There will be many who try to replicate the Shit Talking Ways of Rex Ryan and these Jets. The New York media will start early and often to hang on Ryan’s every word this off-season. A few New York Giants have already signaled they prefer the Rex Ryan Way to the Old School Ways of their coach, who won a Super Bowl against the Patriots just a few years ago. HBO will select a team to follow in the off-season for their “Hard Knocks” program and will expect television-worthy drama. Shit Will Have to Be Talked.

There’s no reason to expect that the Jets won’t be in the AFC Championship game again next year. There’s every reason in the world to expect the Shit Talk won’t stop until that team has reached the mountaintop.

But what of this perceived, elusive class? Many fans throughout the league refused to give the Jets credit for being a terrific team and are no doubt delighted to watch them fail. I will miss the Green Empire State Building. And when New York is involved in big events they always seem bigger. The Packers and the Steelers might actually go out and get the biggest ratings of any Super Bowl ever, with two incredible fan bases spread across the country. Last year’s Super Bowl between the Saints and Colts was the most watched program of all time, bigger than the last episode of “M.A.S.H.” They add an extra week so they can add extra Talk.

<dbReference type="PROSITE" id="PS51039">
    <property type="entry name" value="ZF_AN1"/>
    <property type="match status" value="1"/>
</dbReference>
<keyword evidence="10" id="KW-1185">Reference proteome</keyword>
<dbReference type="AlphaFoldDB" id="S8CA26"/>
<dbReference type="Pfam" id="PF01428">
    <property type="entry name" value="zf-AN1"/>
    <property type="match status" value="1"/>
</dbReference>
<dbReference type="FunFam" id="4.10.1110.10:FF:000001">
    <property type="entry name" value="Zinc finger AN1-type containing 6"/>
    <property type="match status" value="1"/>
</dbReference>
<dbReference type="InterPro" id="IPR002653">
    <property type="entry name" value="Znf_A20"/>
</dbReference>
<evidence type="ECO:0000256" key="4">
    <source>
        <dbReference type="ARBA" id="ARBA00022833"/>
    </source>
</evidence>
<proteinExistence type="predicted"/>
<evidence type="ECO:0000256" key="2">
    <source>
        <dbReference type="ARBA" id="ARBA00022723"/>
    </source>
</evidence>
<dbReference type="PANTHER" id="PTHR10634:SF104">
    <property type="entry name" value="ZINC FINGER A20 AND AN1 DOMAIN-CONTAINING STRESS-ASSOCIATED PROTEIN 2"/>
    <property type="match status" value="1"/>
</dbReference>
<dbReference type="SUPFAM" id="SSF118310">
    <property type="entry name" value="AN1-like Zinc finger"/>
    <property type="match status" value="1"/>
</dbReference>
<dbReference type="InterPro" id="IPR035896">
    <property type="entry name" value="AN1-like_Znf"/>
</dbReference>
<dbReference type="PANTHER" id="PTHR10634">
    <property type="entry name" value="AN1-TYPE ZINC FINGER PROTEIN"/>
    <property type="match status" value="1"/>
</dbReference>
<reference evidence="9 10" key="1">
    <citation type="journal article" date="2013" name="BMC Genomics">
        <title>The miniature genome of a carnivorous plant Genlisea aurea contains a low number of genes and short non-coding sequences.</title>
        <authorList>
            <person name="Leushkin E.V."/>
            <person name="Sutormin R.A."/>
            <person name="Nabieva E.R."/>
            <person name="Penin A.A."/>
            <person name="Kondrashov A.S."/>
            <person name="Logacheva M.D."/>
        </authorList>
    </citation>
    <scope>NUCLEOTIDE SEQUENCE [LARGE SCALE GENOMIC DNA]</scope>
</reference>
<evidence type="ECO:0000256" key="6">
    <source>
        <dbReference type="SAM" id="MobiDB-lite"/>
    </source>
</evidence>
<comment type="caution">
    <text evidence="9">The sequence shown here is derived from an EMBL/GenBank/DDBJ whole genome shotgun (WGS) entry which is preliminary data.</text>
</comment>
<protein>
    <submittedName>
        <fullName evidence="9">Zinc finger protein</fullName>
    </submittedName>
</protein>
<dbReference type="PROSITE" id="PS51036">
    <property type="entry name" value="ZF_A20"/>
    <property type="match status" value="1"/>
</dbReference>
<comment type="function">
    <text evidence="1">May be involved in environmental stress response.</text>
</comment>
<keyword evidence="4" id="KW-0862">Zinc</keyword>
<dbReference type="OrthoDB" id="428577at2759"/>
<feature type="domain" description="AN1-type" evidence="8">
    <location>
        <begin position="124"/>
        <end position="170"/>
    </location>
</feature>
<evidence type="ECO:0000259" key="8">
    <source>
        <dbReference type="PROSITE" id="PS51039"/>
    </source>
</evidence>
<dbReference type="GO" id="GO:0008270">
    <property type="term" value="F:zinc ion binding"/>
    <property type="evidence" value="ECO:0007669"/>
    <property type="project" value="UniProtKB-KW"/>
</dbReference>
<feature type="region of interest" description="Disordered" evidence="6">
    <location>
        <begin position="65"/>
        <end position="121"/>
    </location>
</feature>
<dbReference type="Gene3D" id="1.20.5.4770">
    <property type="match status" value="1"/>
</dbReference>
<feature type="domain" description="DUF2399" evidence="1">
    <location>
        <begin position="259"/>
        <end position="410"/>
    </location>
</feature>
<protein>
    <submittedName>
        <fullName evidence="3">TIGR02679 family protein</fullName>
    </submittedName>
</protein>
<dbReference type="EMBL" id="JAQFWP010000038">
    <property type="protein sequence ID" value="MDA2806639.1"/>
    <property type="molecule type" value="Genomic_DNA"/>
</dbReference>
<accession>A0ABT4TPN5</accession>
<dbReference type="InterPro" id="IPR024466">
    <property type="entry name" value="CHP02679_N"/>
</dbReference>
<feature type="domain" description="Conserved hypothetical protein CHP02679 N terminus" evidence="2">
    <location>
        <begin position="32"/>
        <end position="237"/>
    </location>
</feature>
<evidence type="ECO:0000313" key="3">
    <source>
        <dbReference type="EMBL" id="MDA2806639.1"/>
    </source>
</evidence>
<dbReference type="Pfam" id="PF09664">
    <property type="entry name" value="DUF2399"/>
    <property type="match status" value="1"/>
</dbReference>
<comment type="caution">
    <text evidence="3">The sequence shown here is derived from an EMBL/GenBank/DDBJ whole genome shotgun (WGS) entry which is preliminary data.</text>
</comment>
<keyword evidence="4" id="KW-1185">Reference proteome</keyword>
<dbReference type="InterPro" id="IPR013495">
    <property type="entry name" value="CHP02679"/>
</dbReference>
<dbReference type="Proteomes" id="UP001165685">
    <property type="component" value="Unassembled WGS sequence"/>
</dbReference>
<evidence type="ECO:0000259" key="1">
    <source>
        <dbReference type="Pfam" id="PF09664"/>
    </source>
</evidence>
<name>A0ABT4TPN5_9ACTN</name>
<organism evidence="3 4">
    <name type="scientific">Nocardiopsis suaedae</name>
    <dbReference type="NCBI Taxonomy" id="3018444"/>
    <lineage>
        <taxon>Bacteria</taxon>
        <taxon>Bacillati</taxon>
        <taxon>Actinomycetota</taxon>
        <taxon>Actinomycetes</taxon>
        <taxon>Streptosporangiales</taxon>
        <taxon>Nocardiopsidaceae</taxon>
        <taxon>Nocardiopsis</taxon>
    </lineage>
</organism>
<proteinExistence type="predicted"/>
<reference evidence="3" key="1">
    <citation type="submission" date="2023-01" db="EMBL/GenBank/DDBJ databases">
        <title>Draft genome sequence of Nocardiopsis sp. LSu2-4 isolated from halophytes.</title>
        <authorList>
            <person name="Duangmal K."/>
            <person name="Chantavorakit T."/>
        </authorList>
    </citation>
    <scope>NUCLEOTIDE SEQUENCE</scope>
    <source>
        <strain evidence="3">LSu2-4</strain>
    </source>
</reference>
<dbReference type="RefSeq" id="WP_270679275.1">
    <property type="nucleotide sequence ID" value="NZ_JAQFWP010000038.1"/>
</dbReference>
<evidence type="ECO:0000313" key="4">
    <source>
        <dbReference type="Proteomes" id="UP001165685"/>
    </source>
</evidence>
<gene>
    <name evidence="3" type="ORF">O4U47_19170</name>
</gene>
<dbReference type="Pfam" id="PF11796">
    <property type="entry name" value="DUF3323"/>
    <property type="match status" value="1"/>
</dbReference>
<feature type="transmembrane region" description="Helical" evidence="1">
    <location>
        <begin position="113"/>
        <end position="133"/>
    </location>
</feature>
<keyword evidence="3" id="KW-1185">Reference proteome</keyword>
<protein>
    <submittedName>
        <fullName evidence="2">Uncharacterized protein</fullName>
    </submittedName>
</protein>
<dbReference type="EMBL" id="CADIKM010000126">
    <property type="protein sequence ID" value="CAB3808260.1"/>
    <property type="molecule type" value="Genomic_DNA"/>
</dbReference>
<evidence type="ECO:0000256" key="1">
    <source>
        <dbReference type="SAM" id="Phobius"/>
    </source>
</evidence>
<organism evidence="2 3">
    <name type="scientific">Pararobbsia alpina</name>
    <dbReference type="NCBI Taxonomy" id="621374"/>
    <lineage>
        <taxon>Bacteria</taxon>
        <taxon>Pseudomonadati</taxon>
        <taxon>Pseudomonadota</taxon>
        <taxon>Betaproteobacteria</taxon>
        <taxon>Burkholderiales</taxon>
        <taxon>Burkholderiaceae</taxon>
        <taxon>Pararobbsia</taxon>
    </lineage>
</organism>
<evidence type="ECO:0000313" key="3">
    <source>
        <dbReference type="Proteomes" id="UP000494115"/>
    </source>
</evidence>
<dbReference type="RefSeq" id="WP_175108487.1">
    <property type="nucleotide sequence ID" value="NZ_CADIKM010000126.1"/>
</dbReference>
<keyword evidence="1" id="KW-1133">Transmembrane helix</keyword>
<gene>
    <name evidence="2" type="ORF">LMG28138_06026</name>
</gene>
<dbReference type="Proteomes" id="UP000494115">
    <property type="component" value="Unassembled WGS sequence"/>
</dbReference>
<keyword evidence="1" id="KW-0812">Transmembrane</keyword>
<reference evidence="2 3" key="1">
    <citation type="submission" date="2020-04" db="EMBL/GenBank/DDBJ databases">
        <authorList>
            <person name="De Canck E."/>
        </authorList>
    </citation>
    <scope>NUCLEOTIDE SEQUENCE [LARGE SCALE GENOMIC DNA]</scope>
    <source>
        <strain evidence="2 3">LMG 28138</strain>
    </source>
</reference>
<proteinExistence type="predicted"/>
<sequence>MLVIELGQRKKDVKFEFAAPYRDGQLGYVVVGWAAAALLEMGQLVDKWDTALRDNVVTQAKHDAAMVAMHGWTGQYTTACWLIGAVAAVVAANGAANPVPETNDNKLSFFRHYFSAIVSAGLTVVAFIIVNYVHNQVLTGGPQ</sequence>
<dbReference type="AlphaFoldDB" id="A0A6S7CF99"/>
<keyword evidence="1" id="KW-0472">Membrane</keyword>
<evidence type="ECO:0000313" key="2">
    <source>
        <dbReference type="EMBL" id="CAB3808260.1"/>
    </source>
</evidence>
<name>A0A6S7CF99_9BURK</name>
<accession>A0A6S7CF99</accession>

We equally immortalize those who Played the Game the Right Way and those who Were “Brash” But Backed It Up. The American Imagination is tickled by both those who quietly went about their business and those who Talked a lot of Shit. In America, we just want you to be you, as long as you’re a winner. If you lose, Americans want to have nothing to do with you.

Americans’ relationship with humility is more imagined than actual. We simultaneously think we’re awesome and will crush you. But say all the right boring things. Rex Ryan said whatever it was that popped into his head. And it was great for ratings. The Super Bowl will be very ordinary without him and his bluster. He will be missed. When the game is just a game, it’s just a game. It can be more when we elevate it to the position of theater, when the thing you’ll remember most is not who played, but What Was Said. I won’t bemoan the end of sportsmanship or salute the coming Shit Talkers of the Future (they should maybe add a wing to the Halls of Fame to fit those who boasted best). Like those funny beer commercials have shown us, sometimes the game isn’t won on the field, it’s won during the post-game news conference.